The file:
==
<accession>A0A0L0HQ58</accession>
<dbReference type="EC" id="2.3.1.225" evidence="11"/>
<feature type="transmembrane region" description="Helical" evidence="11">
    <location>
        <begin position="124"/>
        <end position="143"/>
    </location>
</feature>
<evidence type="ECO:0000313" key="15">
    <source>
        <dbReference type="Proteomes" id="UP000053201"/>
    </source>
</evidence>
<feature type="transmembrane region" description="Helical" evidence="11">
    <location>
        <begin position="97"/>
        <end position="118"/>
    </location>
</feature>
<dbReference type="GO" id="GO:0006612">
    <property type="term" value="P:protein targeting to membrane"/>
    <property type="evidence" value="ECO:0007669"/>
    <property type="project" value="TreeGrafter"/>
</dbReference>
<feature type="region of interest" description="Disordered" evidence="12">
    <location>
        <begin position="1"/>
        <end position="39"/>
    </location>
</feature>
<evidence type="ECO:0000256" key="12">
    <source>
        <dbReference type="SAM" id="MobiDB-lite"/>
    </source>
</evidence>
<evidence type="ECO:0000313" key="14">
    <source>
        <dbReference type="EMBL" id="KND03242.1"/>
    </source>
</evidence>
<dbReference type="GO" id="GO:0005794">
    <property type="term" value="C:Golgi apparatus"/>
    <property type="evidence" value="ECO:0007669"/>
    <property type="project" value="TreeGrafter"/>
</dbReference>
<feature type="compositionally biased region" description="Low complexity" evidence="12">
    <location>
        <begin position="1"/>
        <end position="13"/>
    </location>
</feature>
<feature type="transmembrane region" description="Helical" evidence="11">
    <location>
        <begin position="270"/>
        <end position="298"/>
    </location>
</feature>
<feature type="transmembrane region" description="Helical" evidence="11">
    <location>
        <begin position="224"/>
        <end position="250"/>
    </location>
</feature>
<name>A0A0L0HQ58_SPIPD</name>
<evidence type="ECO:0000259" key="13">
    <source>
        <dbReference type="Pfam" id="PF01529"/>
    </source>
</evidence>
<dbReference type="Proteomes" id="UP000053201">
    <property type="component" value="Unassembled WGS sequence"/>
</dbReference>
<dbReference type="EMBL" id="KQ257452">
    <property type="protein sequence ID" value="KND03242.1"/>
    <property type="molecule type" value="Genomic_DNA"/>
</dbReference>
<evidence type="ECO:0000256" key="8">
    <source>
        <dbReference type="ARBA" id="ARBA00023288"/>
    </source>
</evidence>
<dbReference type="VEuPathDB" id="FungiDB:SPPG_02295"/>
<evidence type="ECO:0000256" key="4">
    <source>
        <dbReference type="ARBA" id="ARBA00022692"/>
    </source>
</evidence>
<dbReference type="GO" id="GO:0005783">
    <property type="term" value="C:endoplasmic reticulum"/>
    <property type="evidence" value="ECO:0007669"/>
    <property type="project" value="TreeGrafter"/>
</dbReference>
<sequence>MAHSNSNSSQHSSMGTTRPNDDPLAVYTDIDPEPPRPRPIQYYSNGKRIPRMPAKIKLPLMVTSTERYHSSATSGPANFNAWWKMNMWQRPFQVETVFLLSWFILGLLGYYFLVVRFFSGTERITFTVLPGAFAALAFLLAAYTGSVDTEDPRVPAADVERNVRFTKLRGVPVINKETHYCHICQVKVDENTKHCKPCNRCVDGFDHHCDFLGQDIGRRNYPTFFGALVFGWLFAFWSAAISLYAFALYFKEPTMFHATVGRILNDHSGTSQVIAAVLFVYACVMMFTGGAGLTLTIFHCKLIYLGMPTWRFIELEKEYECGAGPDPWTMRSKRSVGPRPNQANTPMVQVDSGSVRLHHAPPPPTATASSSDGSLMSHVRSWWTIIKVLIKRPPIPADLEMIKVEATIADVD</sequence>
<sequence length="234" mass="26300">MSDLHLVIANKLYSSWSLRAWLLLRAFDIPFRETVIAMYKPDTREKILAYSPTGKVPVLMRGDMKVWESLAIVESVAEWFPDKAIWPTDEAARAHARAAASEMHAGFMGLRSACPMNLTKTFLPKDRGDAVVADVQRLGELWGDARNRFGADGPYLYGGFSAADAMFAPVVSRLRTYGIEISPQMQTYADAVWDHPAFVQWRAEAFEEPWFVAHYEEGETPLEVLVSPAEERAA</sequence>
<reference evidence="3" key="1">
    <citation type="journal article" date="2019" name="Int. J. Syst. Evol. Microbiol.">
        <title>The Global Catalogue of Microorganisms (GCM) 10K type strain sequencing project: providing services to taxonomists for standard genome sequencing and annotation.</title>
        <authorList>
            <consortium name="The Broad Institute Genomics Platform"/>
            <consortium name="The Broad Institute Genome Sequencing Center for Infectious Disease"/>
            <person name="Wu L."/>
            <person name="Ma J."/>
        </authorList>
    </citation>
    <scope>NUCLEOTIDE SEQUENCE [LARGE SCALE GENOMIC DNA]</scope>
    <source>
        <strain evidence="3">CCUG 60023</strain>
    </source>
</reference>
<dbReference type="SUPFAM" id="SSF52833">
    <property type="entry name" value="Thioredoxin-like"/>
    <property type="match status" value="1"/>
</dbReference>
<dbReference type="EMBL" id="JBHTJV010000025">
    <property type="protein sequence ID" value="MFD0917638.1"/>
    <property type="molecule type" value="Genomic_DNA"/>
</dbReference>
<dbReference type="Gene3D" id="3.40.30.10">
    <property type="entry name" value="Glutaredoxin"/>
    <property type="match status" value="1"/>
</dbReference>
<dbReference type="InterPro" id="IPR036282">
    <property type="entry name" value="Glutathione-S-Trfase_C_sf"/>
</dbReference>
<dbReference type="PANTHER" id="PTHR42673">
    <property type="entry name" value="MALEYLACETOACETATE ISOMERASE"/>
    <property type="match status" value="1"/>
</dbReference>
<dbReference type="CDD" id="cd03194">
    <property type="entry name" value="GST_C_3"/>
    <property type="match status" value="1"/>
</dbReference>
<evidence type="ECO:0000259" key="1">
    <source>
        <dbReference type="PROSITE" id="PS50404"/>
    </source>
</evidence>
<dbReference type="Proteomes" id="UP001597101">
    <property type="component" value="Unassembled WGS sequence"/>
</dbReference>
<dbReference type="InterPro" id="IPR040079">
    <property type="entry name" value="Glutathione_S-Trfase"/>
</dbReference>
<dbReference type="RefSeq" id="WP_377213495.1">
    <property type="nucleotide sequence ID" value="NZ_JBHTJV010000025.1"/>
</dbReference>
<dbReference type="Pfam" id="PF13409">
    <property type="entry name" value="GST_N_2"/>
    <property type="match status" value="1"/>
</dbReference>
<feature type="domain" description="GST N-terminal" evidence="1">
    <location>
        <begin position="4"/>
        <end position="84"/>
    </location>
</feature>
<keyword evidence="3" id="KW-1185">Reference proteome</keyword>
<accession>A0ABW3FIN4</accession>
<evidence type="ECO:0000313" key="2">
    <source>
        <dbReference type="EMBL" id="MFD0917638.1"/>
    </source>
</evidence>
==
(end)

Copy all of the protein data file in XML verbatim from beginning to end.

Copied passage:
<accession>A0A0L0HQ58</accession>
<dbReference type="EC" id="2.3.1.225" evidence="11"/>
<feature type="transmembrane region" description="Helical" evidence="11">
    <location>
        <begin position="124"/>
        <end position="143"/>
    </location>
</feature>
<evidence type="ECO:0000313" key="15">
    <source>
        <dbReference type="Proteomes" id="UP000053201"/>
    </source>
</evidence>
<feature type="transmembrane region" description="Helical" evidence="11">
    <location>
        <begin position="97"/>
        <end position="118"/>
    </location>
</feature>
<dbReference type="GO" id="GO:0006612">
    <property type="term" value="P:protein targeting to membrane"/>
    <property type="evidence" value="ECO:0007669"/>
    <property type="project" value="TreeGrafter"/>
</dbReference>
<feature type="region of interest" description="Disordered" evidence="12">
    <location>
        <begin position="1"/>
        <end position="39"/>
    </location>
</feature>
<evidence type="ECO:0000256" key="12">
    <source>
        <dbReference type="SAM" id="MobiDB-lite"/>
    </source>
</evidence>
<evidence type="ECO:0000313" key="14">
    <source>
        <dbReference type="EMBL" id="KND03242.1"/>
    </source>
</evidence>
<dbReference type="GO" id="GO:0005794">
    <property type="term" value="C:Golgi apparatus"/>
    <property type="evidence" value="ECO:0007669"/>
    <property type="project" value="TreeGrafter"/>
</dbReference>
<feature type="compositionally biased region" description="Low complexity" evidence="12">
    <location>
        <begin position="1"/>
        <end position="13"/>
    </location>
</feature>
<feature type="transmembrane region" description="Helical" evidence="11">
    <location>
        <begin position="270"/>
        <end position="298"/>
    </location>
</feature>
<feature type="transmembrane region" description="Helical" evidence="11">
    <location>
        <begin position="224"/>
        <end position="250"/>
    </location>
</feature>
<name>A0A0L0HQ58_SPIPD</name>
<evidence type="ECO:0000259" key="13">
    <source>
        <dbReference type="Pfam" id="PF01529"/>
    </source>
</evidence>
<dbReference type="Proteomes" id="UP000053201">
    <property type="component" value="Unassembled WGS sequence"/>
</dbReference>
<dbReference type="EMBL" id="KQ257452">
    <property type="protein sequence ID" value="KND03242.1"/>
    <property type="molecule type" value="Genomic_DNA"/>
</dbReference>
<evidence type="ECO:0000256" key="8">
    <source>
        <dbReference type="ARBA" id="ARBA00023288"/>
    </source>
</evidence>
<dbReference type="VEuPathDB" id="FungiDB:SPPG_02295"/>
<evidence type="ECO:0000256" key="4">
    <source>
        <dbReference type="ARBA" id="ARBA00022692"/>
    </source>
</evidence>
<dbReference type="GO" id="GO:0005783">
    <property type="term" value="C:endoplasmic reticulum"/>
    <property type="evidence" value="ECO:0007669"/>
    <property type="project" value="TreeGrafter"/>
</dbReference>
<sequence>MAHSNSNSSQHSSMGTTRPNDDPLAVYTDIDPEPPRPRPIQYYSNGKRIPRMPAKIKLPLMVTSTERYHSSATSGPANFNAWWKMNMWQRPFQVETVFLLSWFILGLLGYYFLVVRFFSGTERITFTVLPGAFAALAFLLAAYTGSVDTEDPRVPAADVERNVRFTKLRGVPVINKETHYCHICQVKVDENTKHCKPCNRCVDGFDHHCDFLGQDIGRRNYPTFFGALVFGWLFAFWSAAISLYAFALYFKEPTMFHATVGRILNDHSGTSQVIAAVLFVYACVMMFTGGAGLTLTIFHCKLIYLGMPTWRFIELEKEYECGAGPDPWTMRSKRSVGPRPNQANTPMVQVDSGSVRLHHAPPPPTATASSSDGSLMSHVRSWWTIIKVLIKRPPIPADLEMIKVEATIADVD</sequence>
<sequence length="234" mass="26300">MSDLHLVIANKLYSSWSLRAWLLLRAFDIPFRETVIAMYKPDTREKILAYSPTGKVPVLMRGDMKVWESLAIVESVAEWFPDKAIWPTDEAARAHARAAASEMHAGFMGLRSACPMNLTKTFLPKDRGDAVVADVQRLGELWGDARNRFGADGPYLYGGFSAADAMFAPVVSRLRTYGIEISPQMQTYADAVWDHPAFVQWRAEAFEEPWFVAHYEEGETPLEVLVSPAEERAA</sequence>
<reference evidence="3" key="1">
    <citation type="journal article" date="2019" name="Int. J. Syst. Evol. Microbiol.">
        <title>The Global Catalogue of Microorganisms (GCM) 10K type strain sequencing project: providing services to taxonomists for standard genome sequencing and annotation.</title>
        <authorList>
            <consortium name="The Broad Institute Genomics Platform"/>
            <consortium name="The Broad Institute Genome Sequencing Center for Infectious Disease"/>
            <person name="Wu L."/>
            <person name="Ma J."/>
        </authorList>
    </citation>
    <scope>NUCLEOTIDE SEQUENCE [LARGE SCALE GENOMIC DNA]</scope>
    <source>
        <strain evidence="3">CCUG 60023</strain>
    </source>
</reference>
<dbReference type="SUPFAM" id="SSF52833">
    <property type="entry name" value="Thioredoxin-like"/>
    <property type="match status" value="1"/>
</dbReference>
<dbReference type="EMBL" id="JBHTJV010000025">
    <property type="protein sequence ID" value="MFD0917638.1"/>
    <property type="molecule type" value="Genomic_DNA"/>
</dbReference>
<dbReference type="Gene3D" id="3.40.30.10">
    <property type="entry name" value="Glutaredoxin"/>
    <property type="match status" value="1"/>
</dbReference>
<dbReference type="InterPro" id="IPR036282">
    <property type="entry name" value="Glutathione-S-Trfase_C_sf"/>
</dbReference>
<dbReference type="PANTHER" id="PTHR42673">
    <property type="entry name" value="MALEYLACETOACETATE ISOMERASE"/>
    <property type="match status" value="1"/>
</dbReference>
<dbReference type="CDD" id="cd03194">
    <property type="entry name" value="GST_C_3"/>
    <property type="match status" value="1"/>
</dbReference>
<evidence type="ECO:0000259" key="1">
    <source>
        <dbReference type="PROSITE" id="PS50404"/>
    </source>
</evidence>
<dbReference type="Proteomes" id="UP001597101">
    <property type="component" value="Unassembled WGS sequence"/>
</dbReference>
<dbReference type="InterPro" id="IPR040079">
    <property type="entry name" value="Glutathione_S-Trfase"/>
</dbReference>
<dbReference type="RefSeq" id="WP_377213495.1">
    <property type="nucleotide sequence ID" value="NZ_JBHTJV010000025.1"/>
</dbReference>
<dbReference type="Pfam" id="PF13409">
    <property type="entry name" value="GST_N_2"/>
    <property type="match status" value="1"/>
</dbReference>
<feature type="domain" description="GST N-terminal" evidence="1">
    <location>
        <begin position="4"/>
        <end position="84"/>
    </location>
</feature>
<keyword evidence="3" id="KW-1185">Reference proteome</keyword>
<accession>A0ABW3FIN4</accession>
<evidence type="ECO:0000313" key="2">
    <source>
        <dbReference type="EMBL" id="MFD0917638.1"/>
    </source>
</evidence>